One of the first actions of the people's war was a takeover of a government-owned agricultural bank in Gorkha in central Nepal by a group of revolutionaries, men and women. At first the masses gathered outside the office, located in a small village bazaar, and, while one of the youths gave a brief speech exposing the mechanism of exploitation of poor peasants by the Bank and highlighting the need of capturing it by the peasants, another group overpowered the staff inside the office and took possession of all the official papers...the loan papers signed by the peasants and the land registration certificates (known as Lalpurja) deposited by the peasants as collateral were seized. While the Lalpurjas were kept safe to be returned later to the respective peasants in the surrounding villages, a bonfire was made out of the loan papers worth several million rupees and other documents. Then after a brief parting speech by one of them, the masses of people dispersed quickly and safely to their respective places. The whole thing was over within about half an hour and the nearest police outpost about a kilometer away was caught totally unaware.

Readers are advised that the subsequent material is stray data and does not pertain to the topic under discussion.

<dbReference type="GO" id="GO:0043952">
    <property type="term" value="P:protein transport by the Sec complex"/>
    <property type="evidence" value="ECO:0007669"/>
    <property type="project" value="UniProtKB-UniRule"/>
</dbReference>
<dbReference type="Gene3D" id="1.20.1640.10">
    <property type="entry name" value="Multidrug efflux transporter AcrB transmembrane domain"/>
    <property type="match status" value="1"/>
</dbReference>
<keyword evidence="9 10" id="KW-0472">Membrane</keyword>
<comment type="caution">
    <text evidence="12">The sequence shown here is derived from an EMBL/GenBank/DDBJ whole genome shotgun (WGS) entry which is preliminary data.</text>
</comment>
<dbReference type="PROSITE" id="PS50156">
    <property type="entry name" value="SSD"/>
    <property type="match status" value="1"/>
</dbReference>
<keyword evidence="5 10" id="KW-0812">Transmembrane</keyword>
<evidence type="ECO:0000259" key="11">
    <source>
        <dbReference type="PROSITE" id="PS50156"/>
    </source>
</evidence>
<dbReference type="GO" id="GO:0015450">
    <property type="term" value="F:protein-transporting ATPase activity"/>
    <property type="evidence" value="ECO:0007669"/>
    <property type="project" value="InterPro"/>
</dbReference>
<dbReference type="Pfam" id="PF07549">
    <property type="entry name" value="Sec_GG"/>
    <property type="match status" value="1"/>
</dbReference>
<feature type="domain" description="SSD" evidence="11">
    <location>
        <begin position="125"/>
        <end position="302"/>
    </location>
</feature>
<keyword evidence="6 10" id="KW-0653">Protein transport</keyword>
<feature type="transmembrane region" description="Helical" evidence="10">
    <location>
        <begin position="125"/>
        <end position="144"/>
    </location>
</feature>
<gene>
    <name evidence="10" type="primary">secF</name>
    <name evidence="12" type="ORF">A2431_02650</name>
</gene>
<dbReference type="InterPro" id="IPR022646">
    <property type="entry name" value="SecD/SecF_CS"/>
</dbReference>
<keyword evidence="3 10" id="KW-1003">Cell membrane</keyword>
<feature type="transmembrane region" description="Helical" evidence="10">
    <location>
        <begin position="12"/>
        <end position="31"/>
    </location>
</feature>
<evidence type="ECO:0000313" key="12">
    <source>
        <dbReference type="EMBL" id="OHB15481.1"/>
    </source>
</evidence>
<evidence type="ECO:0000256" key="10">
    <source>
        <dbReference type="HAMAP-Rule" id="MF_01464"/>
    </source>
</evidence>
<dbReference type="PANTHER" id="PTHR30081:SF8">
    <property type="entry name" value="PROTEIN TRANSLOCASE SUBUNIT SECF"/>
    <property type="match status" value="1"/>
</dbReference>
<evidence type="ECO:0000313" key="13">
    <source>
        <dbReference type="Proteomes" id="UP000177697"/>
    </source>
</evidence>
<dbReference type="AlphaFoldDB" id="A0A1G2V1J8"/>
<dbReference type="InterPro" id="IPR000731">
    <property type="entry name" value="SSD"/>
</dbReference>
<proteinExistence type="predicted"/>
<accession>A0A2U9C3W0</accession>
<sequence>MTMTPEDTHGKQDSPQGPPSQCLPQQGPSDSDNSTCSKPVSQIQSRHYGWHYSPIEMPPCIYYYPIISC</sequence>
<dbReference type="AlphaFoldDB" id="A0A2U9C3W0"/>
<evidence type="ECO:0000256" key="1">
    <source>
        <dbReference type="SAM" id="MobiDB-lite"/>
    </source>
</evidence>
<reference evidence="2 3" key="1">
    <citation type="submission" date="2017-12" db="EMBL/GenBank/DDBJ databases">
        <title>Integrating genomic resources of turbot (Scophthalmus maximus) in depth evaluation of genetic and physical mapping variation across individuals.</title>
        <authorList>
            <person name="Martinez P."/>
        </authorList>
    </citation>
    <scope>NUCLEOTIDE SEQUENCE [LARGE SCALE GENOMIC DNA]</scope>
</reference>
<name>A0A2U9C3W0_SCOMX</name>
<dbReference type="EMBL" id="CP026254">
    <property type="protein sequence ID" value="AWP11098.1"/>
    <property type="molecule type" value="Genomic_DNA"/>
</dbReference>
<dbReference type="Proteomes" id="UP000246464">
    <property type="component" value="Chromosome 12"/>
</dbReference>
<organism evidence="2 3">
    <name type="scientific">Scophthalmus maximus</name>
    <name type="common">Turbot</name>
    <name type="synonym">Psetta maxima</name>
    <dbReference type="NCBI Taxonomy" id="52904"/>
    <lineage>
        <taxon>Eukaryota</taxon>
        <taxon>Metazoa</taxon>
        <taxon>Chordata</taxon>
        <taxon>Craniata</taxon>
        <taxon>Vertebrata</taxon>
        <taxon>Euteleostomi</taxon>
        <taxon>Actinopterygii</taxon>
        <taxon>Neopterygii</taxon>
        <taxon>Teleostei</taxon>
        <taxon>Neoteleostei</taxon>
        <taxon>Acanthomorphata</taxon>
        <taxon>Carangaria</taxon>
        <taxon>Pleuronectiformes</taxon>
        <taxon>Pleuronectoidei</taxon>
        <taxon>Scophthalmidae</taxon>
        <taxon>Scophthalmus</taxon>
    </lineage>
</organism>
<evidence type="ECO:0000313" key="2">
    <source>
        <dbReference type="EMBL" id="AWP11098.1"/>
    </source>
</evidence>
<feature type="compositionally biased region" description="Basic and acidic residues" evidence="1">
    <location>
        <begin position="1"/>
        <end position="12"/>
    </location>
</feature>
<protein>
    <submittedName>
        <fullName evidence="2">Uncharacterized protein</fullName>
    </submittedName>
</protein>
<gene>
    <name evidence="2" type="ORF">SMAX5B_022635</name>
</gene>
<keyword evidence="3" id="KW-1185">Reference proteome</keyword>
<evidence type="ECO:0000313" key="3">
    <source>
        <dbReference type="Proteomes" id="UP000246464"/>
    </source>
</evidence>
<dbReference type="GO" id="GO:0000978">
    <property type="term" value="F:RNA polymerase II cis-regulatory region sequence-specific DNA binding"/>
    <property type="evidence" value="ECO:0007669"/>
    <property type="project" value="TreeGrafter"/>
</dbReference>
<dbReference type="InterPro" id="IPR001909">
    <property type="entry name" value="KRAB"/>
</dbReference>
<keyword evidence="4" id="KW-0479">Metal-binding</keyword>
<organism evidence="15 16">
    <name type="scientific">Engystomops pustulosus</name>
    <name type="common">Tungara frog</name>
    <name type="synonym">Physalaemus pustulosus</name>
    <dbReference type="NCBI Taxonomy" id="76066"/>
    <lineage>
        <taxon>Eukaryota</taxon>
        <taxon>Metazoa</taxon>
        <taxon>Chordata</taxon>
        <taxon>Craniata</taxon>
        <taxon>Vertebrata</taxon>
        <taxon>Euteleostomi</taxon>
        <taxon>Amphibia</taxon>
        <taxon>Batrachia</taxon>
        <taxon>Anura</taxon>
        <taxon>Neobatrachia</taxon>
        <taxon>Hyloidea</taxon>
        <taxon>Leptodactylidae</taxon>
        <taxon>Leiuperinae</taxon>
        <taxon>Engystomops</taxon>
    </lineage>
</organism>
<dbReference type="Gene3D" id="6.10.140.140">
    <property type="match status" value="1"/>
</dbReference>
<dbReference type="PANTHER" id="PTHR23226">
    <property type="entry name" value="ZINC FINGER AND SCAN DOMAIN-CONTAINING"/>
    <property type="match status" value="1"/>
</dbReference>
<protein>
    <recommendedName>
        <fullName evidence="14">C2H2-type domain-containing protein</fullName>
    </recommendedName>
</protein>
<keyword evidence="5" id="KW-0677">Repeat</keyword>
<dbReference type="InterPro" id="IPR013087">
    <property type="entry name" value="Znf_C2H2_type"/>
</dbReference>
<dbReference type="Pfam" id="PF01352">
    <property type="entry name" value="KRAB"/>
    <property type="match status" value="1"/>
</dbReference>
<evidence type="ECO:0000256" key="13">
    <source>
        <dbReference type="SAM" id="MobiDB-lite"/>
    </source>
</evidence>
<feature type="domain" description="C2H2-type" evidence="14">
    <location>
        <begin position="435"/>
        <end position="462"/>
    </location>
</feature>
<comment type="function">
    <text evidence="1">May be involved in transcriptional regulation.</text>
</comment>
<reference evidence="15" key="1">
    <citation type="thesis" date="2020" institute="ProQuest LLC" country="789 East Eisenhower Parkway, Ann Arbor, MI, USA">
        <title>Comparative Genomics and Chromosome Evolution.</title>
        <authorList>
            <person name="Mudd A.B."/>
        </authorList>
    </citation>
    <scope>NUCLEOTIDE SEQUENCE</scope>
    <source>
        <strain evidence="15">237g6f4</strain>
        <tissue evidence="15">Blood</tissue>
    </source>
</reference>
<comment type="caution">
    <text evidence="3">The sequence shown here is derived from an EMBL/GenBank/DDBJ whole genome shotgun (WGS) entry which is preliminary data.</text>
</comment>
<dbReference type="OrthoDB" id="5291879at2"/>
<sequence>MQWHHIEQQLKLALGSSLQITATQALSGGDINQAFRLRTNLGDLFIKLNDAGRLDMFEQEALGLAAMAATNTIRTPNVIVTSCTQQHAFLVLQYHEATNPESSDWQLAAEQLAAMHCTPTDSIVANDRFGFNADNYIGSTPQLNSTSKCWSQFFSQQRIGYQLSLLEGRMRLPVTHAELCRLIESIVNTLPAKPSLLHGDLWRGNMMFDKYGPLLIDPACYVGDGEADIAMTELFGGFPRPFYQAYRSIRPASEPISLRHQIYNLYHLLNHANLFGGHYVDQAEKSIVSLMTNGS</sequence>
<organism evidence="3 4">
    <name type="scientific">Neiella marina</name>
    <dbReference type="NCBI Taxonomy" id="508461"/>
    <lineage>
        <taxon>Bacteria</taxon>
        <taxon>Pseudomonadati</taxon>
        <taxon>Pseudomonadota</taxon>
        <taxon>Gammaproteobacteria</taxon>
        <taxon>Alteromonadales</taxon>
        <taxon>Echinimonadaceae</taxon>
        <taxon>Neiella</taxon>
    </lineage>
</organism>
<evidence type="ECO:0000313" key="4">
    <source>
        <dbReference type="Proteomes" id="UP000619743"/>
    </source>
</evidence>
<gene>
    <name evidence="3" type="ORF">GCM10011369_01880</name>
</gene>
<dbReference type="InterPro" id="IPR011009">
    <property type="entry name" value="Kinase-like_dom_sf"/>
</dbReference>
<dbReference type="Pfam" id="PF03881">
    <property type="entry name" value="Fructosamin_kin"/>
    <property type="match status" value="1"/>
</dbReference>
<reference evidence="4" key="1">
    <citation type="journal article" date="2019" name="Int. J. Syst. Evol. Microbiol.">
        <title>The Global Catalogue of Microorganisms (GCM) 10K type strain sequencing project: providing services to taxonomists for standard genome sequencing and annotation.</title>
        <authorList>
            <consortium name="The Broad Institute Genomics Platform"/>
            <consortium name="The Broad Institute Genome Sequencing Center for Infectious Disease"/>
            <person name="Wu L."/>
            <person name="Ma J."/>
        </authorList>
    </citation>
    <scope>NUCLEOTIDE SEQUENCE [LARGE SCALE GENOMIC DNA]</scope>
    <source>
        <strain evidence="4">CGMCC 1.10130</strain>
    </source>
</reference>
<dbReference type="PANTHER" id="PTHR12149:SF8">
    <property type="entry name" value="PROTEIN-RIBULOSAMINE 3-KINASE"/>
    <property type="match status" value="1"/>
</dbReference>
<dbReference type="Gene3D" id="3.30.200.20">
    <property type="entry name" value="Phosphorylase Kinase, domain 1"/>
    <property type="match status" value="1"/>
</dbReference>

In the evening (between 8 p.m. to 11 p.m.) three police outposts, one each in Rolpa and Rokum districts in western Nepal, were seized by armed youths shouting Marxist-Leninist-Maoist slogans. In Rolpa district, which had been in the forefront of militant resistance struggle for several years, the police outpost at Holeri was stormed by a militant team armed with local weapons and explosives. As the policemen were ready to surrender everything except their rifles, there ensued an exchange of fire from both sides for almost two hours.